There’s Still Time: Paving a Path for Value-Based Dementia Care in Canada

The Conference Board of Canada, 39 pages, January 24, 2022
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Alzheimer’s disease is a growing concern in Canada. Scientific progress is shedding more light on its pathology and opening doors to new treatments. Are Canada’s healthcare systems able to support access?

Document Highlights

Dementia currently affects over half a million Canadians. By 2030, this will nearly double to 912,000. Alzheimer’s disease (AD), the most common cause of dementia, is the eighth leading cause of death in Canada, killing over 6,000 Canadians every year. In 2021, AD and other dementias will cost Canada an estimated $11.3 billion in both direct and indirect expenses. This is projected to rise to $16.6 billion by 2030.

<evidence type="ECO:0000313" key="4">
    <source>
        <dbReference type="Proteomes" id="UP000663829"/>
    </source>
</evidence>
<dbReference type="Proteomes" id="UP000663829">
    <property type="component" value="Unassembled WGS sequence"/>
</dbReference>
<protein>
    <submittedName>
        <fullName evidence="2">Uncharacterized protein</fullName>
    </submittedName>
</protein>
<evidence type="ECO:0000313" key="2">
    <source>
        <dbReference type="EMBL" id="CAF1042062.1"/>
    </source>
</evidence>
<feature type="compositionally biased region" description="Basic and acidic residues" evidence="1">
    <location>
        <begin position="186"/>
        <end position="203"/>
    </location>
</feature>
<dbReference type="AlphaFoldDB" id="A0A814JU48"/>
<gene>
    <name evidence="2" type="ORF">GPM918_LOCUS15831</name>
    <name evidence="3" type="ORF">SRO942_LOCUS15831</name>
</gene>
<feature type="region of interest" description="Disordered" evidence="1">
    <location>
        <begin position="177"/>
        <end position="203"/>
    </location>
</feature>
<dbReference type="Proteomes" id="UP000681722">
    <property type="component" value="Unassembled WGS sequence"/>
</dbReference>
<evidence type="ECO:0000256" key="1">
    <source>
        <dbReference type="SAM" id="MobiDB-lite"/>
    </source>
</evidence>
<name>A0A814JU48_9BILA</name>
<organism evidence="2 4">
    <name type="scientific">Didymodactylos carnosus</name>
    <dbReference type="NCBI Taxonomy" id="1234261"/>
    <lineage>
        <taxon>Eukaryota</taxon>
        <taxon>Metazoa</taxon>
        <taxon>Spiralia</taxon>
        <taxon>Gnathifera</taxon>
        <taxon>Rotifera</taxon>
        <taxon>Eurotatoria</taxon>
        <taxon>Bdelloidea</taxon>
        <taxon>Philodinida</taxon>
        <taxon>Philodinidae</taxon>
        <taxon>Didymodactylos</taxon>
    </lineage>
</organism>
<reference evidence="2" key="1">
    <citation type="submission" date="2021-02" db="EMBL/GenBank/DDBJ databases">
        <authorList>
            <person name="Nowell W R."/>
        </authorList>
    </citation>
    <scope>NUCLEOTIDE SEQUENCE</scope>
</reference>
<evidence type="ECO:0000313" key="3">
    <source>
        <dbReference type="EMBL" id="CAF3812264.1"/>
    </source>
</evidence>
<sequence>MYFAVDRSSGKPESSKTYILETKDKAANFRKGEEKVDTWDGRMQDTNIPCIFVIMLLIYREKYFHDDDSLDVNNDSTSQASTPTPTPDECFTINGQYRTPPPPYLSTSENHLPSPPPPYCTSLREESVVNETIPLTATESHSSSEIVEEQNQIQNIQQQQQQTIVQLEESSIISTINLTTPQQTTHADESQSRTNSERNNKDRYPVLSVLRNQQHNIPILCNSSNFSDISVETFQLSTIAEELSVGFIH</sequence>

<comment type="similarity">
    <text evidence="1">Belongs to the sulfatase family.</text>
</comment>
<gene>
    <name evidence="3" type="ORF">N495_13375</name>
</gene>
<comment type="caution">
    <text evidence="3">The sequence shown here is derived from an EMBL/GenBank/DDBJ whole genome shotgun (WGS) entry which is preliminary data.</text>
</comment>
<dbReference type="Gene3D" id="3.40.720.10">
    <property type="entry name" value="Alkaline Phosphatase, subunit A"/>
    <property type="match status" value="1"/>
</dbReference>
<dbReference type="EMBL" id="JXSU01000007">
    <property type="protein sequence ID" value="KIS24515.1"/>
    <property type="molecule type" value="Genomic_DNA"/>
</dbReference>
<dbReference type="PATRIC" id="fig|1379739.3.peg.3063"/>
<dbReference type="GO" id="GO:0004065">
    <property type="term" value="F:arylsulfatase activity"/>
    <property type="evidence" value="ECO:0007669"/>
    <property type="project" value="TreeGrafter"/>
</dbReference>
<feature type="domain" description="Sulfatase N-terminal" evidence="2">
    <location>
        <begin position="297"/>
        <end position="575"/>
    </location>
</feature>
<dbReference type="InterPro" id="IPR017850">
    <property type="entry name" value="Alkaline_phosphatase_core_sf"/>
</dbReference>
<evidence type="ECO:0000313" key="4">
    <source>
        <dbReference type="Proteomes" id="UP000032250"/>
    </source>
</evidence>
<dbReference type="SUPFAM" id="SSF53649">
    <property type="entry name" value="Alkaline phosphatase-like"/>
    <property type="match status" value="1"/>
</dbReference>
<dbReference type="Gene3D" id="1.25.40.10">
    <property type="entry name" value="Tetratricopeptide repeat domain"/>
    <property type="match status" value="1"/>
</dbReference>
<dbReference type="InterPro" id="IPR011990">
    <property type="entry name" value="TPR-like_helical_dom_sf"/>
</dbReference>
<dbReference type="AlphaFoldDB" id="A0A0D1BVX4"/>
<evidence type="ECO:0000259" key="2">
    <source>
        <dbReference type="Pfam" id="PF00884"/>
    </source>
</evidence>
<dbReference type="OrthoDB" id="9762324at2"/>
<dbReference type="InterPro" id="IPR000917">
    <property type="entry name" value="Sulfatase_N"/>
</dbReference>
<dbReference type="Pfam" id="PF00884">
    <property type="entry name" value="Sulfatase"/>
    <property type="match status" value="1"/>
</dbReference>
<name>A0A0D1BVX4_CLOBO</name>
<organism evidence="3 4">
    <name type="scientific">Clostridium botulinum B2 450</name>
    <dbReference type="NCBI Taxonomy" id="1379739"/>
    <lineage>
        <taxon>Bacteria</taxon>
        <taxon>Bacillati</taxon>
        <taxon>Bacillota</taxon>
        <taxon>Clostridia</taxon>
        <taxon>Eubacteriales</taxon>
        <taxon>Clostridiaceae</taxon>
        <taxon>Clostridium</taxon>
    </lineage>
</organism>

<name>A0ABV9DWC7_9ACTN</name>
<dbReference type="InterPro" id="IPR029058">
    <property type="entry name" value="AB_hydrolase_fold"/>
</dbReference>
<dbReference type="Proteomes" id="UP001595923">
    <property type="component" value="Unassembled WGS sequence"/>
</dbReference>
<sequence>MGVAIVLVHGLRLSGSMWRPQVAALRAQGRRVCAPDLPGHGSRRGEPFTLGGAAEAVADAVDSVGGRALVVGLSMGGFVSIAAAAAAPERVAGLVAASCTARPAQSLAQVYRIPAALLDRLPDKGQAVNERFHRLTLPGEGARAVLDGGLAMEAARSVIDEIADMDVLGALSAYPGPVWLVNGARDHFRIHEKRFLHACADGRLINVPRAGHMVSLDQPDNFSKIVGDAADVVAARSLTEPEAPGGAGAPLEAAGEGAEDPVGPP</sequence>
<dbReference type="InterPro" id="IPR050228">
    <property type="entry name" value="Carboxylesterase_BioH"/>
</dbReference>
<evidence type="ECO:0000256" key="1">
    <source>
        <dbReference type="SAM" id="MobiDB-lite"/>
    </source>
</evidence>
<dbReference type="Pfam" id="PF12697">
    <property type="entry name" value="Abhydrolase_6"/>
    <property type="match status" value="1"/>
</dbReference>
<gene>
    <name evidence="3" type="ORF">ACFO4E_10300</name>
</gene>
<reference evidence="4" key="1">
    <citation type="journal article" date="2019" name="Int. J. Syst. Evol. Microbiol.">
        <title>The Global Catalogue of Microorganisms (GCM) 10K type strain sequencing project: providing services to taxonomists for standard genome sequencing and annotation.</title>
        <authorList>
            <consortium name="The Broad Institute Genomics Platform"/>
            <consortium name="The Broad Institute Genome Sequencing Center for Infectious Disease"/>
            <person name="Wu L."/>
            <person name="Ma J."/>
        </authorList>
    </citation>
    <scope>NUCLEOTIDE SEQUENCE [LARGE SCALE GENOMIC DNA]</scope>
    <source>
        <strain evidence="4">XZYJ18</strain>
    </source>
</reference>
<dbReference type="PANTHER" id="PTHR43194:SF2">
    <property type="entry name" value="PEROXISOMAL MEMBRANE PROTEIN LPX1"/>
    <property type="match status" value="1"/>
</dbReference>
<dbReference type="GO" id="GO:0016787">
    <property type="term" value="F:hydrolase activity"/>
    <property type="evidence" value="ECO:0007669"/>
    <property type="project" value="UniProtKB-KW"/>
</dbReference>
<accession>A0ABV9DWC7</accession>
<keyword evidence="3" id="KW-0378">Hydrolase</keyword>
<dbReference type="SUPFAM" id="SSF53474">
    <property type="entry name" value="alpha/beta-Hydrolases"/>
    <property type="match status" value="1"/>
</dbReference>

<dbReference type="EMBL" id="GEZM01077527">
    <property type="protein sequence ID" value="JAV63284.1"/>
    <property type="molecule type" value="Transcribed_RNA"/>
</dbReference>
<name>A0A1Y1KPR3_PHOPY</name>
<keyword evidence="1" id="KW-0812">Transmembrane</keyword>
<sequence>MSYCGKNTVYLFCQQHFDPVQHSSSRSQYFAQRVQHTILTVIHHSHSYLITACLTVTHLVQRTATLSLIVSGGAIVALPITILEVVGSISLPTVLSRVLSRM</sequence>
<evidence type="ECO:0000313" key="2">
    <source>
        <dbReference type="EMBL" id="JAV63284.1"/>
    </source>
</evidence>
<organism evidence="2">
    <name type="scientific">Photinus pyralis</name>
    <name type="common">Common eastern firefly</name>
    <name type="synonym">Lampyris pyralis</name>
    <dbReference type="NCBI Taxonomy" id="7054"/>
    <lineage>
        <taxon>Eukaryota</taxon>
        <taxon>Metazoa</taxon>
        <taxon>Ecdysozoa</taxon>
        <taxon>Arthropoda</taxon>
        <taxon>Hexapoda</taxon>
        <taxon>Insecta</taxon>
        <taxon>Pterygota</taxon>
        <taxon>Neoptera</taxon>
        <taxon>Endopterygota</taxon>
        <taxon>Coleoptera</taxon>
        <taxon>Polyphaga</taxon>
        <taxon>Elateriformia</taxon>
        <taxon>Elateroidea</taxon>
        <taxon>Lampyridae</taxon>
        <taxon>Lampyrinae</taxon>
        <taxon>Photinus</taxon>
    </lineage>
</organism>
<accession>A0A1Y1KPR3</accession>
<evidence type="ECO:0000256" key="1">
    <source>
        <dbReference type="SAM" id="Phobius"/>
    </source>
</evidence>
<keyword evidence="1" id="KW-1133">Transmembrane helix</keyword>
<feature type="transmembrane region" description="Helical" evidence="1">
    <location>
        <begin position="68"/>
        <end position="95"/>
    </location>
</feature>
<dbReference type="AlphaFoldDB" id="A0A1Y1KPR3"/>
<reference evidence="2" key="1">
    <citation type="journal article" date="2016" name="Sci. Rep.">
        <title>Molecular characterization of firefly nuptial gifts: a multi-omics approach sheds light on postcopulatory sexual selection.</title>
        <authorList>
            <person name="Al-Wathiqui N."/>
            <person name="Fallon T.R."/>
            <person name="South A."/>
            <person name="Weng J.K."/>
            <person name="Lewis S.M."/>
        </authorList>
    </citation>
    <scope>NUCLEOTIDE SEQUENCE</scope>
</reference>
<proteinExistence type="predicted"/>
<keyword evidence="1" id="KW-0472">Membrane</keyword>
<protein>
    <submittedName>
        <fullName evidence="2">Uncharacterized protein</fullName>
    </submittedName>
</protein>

There’s Still Time: Paving a Path for Value-Based Dementia Care in Canada shines light on the significant gaps that exist in Canada’s dementia care capacity. Disease-modifying therapies for AD in Canada are on the horizon. They have the potential to bring lasting change by either slowing down or stopping its progression. They offer hope—shifting the perspective that AD is an incurable and fatal disease. To benefit from them, however, a systemic change of our healthcare system is urgently needed.

Table of Contents

Key Findings
Background
Darkness at the Coal Face
Consumer Outlook
Barriers to Timely Diagnosis
Timely Diagnosis
Value-Based Solutions The Path Forward
Appendix A—Methodology
Appendix B—Team-Based Approaches to AD Care
Appendix C—Bibliography

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